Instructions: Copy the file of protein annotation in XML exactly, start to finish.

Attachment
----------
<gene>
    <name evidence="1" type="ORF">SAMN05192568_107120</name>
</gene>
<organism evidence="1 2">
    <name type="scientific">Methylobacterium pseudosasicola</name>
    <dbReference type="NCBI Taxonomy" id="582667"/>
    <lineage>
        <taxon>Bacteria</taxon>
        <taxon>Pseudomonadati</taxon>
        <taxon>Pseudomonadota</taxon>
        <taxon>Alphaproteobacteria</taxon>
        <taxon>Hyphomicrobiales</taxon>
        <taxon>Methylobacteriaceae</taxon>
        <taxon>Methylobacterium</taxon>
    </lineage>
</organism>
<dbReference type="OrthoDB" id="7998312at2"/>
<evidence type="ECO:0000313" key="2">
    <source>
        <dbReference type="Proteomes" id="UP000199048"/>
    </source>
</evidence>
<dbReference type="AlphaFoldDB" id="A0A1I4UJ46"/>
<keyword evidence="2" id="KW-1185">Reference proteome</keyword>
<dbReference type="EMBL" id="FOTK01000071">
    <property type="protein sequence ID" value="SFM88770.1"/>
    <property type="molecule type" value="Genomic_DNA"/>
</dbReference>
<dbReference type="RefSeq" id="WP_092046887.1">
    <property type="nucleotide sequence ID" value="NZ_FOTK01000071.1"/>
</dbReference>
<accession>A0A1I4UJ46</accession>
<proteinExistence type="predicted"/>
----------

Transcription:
<gene>
    <name evidence="1" type="ORF">SAMN05192568_107120</name>
</gene>
<organism evidence="1 2">
    <name type="scientific">Methylobacterium pseudosasicola</name>
    <dbReference type="NCBI Taxonomy" id="582667"/>
    <lineage>
        <taxon>Bacteria</taxon>
        <taxon>Pseudomonadati</taxon>
        <taxon>Pseudomonadota</taxon>
        <taxon>Alphaproteobacteria</taxon>
        <taxon>Hyphomicrobiales</taxon>
        <taxon>Methylobacteriaceae</taxon>
        <taxon>Methylobacterium</taxon>
    </lineage>
</organism>
<dbReference type="OrthoDB" id="7998312at2"/>
<evidence type="ECO:0000313" key="2">
    <source>
        <dbReference type="Proteomes" id="UP000199048"/>
    </source>
</evidence>
<dbReference type="AlphaFoldDB" id="A0A1I4UJ46"/>
<keyword evidence="2" id="KW-1185">Reference proteome</keyword>
<dbReference type="EMBL" id="FOTK01000071">
    <property type="protein sequence ID" value="SFM88770.1"/>
    <property type="molecule type" value="Genomic_DNA"/>
</dbReference>
<dbReference type="RefSeq" id="WP_092046887.1">
    <property type="nucleotide sequence ID" value="NZ_FOTK01000071.1"/>
</dbReference>
<accession>A0A1I4UJ46</accession>
<proteinExistence type="predicted"/>